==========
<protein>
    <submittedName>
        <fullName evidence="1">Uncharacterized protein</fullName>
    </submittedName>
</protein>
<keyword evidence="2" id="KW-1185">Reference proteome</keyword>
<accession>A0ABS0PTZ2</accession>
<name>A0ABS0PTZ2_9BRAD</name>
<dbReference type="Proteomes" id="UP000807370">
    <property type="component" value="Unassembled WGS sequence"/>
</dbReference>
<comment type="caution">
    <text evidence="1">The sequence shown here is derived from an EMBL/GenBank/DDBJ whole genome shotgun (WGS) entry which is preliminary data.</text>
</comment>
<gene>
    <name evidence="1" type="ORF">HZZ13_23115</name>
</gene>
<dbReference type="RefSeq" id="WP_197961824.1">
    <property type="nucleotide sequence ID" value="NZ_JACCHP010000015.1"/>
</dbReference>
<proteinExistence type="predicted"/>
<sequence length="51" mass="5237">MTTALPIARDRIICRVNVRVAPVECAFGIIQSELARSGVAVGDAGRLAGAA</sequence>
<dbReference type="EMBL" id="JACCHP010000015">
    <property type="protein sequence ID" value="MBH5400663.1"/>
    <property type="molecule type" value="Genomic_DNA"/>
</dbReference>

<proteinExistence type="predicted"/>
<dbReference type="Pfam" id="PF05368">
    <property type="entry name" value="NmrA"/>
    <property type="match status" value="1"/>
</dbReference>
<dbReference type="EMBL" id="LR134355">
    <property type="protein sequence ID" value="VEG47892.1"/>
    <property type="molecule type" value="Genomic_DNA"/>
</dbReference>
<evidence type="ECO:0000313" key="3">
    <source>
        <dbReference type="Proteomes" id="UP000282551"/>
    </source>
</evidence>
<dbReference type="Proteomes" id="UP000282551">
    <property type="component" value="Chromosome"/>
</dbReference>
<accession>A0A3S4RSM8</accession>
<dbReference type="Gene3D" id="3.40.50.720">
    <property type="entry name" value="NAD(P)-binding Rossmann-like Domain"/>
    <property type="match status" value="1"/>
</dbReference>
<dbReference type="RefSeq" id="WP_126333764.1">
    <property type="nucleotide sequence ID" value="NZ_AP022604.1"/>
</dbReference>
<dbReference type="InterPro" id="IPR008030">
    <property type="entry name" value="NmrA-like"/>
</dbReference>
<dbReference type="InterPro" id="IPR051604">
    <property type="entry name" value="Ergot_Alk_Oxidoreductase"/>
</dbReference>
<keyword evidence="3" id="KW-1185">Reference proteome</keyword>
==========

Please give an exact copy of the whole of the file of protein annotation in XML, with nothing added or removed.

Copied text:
<protein>
    <submittedName>
        <fullName evidence="1">Uncharacterized protein</fullName>
    </submittedName>
</protein>
<keyword evidence="2" id="KW-1185">Reference proteome</keyword>
<accession>A0ABS0PTZ2</accession>
<name>A0ABS0PTZ2_9BRAD</name>
<dbReference type="Proteomes" id="UP000807370">
    <property type="component" value="Unassembled WGS sequence"/>
</dbReference>
<comment type="caution">
    <text evidence="1">The sequence shown here is derived from an EMBL/GenBank/DDBJ whole genome shotgun (WGS) entry which is preliminary data.</text>
</comment>
<gene>
    <name evidence="1" type="ORF">HZZ13_23115</name>
</gene>
<dbReference type="RefSeq" id="WP_197961824.1">
    <property type="nucleotide sequence ID" value="NZ_JACCHP010000015.1"/>
</dbReference>
<proteinExistence type="predicted"/>
<sequence length="51" mass="5237">MTTALPIARDRIICRVNVRVAPVECAFGIIQSELARSGVAVGDAGRLAGAA</sequence>
<dbReference type="EMBL" id="JACCHP010000015">
    <property type="protein sequence ID" value="MBH5400663.1"/>
    <property type="molecule type" value="Genomic_DNA"/>
</dbReference>

<proteinExistence type="predicted"/>
<dbReference type="Pfam" id="PF05368">
    <property type="entry name" value="NmrA"/>
    <property type="match status" value="1"/>
</dbReference>
<dbReference type="EMBL" id="LR134355">
    <property type="protein sequence ID" value="VEG47892.1"/>
    <property type="molecule type" value="Genomic_DNA"/>
</dbReference>
<evidence type="ECO:0000313" key="3">
    <source>
        <dbReference type="Proteomes" id="UP000282551"/>
    </source>
</evidence>
<dbReference type="Proteomes" id="UP000282551">
    <property type="component" value="Chromosome"/>
</dbReference>
<accession>A0A3S4RSM8</accession>
<dbReference type="Gene3D" id="3.40.50.720">
    <property type="entry name" value="NAD(P)-binding Rossmann-like Domain"/>
    <property type="match status" value="1"/>
</dbReference>
<dbReference type="RefSeq" id="WP_126333764.1">
    <property type="nucleotide sequence ID" value="NZ_AP022604.1"/>
</dbReference>
<dbReference type="InterPro" id="IPR008030">
    <property type="entry name" value="NmrA-like"/>
</dbReference>
<dbReference type="InterPro" id="IPR051604">
    <property type="entry name" value="Ergot_Alk_Oxidoreductase"/>
</dbReference>
<keyword evidence="3" id="KW-1185">Reference proteome</keyword>